Scarborough Council sets out £20m ambition to make Yorkshire Coast a destination for adventure and adrenaline sports

Scarborough Council has set out a multimillion-pound plan for joining up and creating new adrenaline activities to make the borough a “destination of choice” for adventure activities.

By Anttoni James Numminen, Local Democracy Reporting Service
Thursday, 28th July 2022, 2:13 pm
Updated Thursday, 28th July 2022, 2:15 pm
Scarborough Council hopes to make the town and wider borough an adventure sports destination.
Scarborough Council hopes to make the town and wider borough an adventure sports destination.

A new feasibility study and a large public consultation launched by the council aim to establish Scarborough as an international destination of choice for adrenaline experiences and adventure sports.

A feasibility study proposes an “inward capital investment” of £20m to create an “inland surfing centre” as well as investing £2m on a climbing, BMX, and skating centre, with a combined economic gain of up to £1.2m annually.

According to the council, the vision for Scarborough to be a destination for adrenaline sports is driven by the desire to “maximise the interaction” between visitors, enthusiasts, and the natural landscapes that exist in the Scarborough borough.

It hopes the plan could draw investment across Yorkshire Coast towns.

It says a joined-up approach that brings the whole borough together” is required for Scarborough to be “truly considered a destination of choice” while providing “year-round availability for adrenaline experiences and adventure sports” that are linked to commercial and cultural offerings such as hotels, cafés, and equipment stores.

The plan also sets out potential locations for the various activities across Scarborough, Whitby, Filey, Danby, Robin Hood's Bay, and Cayton Bay.

It ties in with the recently approved North Bay masterplan which sets out an ambitious proposal for attracting hundreds of thousands of additional visitors to the area each year through new “adrenaline experiences” and “four-star plus” hotels.


The plan outlines ambitions for a climbing, skating, BMX and surfing hub.

Alongside the public consultation, the council has also published an 88-page feasibility study titled “Adrenaline”, which sets out the strategic roadmap for the project.

Lincolnshire-based Mulhall Leisure Consultancy was hired by the council to conduct the study.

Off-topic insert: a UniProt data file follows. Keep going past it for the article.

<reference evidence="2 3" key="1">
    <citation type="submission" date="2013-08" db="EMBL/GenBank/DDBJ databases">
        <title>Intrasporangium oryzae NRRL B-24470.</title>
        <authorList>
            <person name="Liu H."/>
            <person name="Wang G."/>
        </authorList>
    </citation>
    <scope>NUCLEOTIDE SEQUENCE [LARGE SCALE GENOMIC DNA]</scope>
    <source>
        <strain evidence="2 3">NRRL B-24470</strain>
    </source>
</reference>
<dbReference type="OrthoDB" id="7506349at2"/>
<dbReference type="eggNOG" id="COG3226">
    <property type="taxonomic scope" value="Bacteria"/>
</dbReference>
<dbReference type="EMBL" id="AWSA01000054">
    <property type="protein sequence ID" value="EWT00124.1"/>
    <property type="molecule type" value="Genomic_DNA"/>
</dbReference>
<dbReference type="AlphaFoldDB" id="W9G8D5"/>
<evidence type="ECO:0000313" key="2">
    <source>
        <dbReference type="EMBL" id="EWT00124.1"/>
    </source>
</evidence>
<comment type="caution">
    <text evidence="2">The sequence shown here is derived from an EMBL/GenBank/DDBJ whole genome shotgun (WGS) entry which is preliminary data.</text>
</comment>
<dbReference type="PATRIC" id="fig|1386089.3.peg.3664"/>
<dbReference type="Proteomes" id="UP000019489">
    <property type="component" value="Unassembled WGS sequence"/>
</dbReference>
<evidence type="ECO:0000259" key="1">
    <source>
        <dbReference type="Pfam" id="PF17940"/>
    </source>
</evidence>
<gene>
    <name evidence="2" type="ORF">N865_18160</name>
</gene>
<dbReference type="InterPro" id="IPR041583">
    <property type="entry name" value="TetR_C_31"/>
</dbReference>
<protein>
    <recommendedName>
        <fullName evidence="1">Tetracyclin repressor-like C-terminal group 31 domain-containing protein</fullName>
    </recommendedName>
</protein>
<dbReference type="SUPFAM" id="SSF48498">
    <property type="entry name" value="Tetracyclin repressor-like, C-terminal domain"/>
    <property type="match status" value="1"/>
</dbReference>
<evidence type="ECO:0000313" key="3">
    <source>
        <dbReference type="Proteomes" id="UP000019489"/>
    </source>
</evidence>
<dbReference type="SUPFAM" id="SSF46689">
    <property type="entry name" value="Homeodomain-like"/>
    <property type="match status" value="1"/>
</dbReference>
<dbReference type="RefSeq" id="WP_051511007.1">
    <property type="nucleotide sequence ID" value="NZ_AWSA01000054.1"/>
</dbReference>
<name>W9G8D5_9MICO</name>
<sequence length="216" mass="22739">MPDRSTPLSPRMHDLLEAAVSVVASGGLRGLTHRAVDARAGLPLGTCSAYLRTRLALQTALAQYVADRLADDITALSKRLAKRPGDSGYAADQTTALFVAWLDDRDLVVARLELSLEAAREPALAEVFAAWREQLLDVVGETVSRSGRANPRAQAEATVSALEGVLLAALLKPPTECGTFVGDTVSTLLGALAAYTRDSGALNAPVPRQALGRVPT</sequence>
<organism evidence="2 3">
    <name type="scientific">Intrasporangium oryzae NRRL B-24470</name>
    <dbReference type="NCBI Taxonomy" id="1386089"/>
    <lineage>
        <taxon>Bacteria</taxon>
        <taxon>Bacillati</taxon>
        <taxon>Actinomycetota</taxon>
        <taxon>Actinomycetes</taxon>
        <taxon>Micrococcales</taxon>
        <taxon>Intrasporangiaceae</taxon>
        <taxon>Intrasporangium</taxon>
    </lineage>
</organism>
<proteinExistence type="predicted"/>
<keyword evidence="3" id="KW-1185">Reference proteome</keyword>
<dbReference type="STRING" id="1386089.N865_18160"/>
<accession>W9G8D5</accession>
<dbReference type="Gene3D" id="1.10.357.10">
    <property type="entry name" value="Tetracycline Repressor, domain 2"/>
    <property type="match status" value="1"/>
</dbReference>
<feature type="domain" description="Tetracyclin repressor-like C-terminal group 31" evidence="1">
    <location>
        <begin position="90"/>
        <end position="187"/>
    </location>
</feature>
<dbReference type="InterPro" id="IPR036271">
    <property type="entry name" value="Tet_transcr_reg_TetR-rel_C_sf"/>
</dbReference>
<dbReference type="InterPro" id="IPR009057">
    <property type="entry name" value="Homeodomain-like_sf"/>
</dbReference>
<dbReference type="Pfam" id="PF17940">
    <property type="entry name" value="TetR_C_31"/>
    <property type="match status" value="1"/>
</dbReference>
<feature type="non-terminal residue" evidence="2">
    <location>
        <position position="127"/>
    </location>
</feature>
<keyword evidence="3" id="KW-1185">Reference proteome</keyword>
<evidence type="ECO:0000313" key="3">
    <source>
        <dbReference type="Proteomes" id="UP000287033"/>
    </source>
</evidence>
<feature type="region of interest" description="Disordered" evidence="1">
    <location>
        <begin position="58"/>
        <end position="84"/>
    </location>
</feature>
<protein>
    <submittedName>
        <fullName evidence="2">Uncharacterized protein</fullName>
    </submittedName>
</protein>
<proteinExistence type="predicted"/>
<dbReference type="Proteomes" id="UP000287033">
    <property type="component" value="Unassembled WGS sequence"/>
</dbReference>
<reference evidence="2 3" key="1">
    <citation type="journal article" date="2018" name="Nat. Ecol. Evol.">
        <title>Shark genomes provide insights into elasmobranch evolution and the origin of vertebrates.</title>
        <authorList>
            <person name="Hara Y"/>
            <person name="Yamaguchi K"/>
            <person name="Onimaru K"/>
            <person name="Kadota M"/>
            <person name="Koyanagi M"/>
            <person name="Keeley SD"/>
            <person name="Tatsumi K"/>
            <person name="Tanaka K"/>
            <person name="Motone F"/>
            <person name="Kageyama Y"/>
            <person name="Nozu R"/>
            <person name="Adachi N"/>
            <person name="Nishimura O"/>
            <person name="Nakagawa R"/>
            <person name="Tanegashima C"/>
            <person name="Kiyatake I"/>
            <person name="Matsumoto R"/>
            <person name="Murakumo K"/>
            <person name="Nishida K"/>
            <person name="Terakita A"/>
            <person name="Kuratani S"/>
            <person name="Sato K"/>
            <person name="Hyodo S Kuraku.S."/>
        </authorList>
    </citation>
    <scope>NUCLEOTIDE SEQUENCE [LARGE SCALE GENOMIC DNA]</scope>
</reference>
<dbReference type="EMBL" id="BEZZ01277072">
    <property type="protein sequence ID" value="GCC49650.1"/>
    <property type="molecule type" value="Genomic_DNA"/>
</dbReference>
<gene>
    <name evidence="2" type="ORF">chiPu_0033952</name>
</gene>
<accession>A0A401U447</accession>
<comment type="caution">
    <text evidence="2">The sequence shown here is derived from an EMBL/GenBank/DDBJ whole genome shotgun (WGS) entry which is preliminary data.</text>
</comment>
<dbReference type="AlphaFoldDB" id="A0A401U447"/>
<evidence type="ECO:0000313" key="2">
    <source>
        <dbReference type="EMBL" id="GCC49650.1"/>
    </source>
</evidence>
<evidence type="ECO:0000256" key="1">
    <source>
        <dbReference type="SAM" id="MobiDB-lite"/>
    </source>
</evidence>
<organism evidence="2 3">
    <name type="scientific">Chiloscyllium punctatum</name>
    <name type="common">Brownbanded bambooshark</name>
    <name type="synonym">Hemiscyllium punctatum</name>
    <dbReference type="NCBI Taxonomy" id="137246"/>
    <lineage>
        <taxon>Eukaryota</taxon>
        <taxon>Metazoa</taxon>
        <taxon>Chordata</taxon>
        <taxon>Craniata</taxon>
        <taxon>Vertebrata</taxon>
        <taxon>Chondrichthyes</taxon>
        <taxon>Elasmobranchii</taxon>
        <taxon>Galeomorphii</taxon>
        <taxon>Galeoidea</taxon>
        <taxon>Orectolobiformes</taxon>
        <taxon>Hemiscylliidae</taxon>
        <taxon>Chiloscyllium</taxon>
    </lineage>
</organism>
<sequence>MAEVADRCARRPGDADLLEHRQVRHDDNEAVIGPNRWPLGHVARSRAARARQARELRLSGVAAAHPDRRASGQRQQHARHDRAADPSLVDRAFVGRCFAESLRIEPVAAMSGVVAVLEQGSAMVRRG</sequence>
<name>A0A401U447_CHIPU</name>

The study sets out the time, investment, business involvement and marketing required to make the plans a reality, as well as the vision for communications, infrastructure, and digital marketing.

There is an estimate that a £2m investment - half of which would come from the council over 15 years - in a motocross/BMX, climbing, and skating centre could attract more than 110,000 annual visitors, create 10 to 15 jobs, and bring a “total economic gain” of £540,000 per year.

Similarly, the proposed £20m inland surfing centre is predicted to attract 100,000 visitors a year and create 50 to 60 jobs, with an estimated economic gain of half a million pounds.

Overall, the study estimates that up to 277,000 unique visits could be generated from all the activities, with a strong emphasis on attracting visitors from abroad, especially from the Netherlands via existing ferry routes.

The feasibility study also conducted an “extensive” survey of stakeholders, with feedback from 94 businesses and 262 members of the public.

According to the survey, 90 per cent of businesses and 84 per cent of individuals that took part in the survey said that the current adventure sport and adrenalin experiences on offer need improvement.

Asked to rank the various proposed activities in order of preference, businesses put the indoor climbing centre, open water and wild swim events, and enhanced cycling provision in their top three.

Members of the public also ranked enhanced cycling provisions, indoor climbing, and a BMX- freestyle facility as their top three.

However, the lowest ranked option among businesses in eighth place was the inland surfing facility while the public also gave it a low ranking in sixth place.

The study concludes that the focus of the project is based on three groups: residents, tourists, and enthusiasts, and that minor amendments to the existing provision have the potential to see significant improvements in the short to medium term.

It also includes a list of recommended next steps over one to five years, which range from the development of a bespoke “digital activity finder” to establishing a “high profile and annual borough-wide event that will attract adrenalin visitors”.

However, the study does not appear to address issues of impact on climate change, with environmental sustainability only mentioned once while climate change and carbon emissions are not mentioned at all.

As part of the project, Scarborough Council is currently seeking to further consult stakeholder organisations including the national governing bodies of sports, clubs, associations and members of the general public on the proposals that have been set out.

Feedback and comments can be provided on Scarborough Council’s website until 12 August.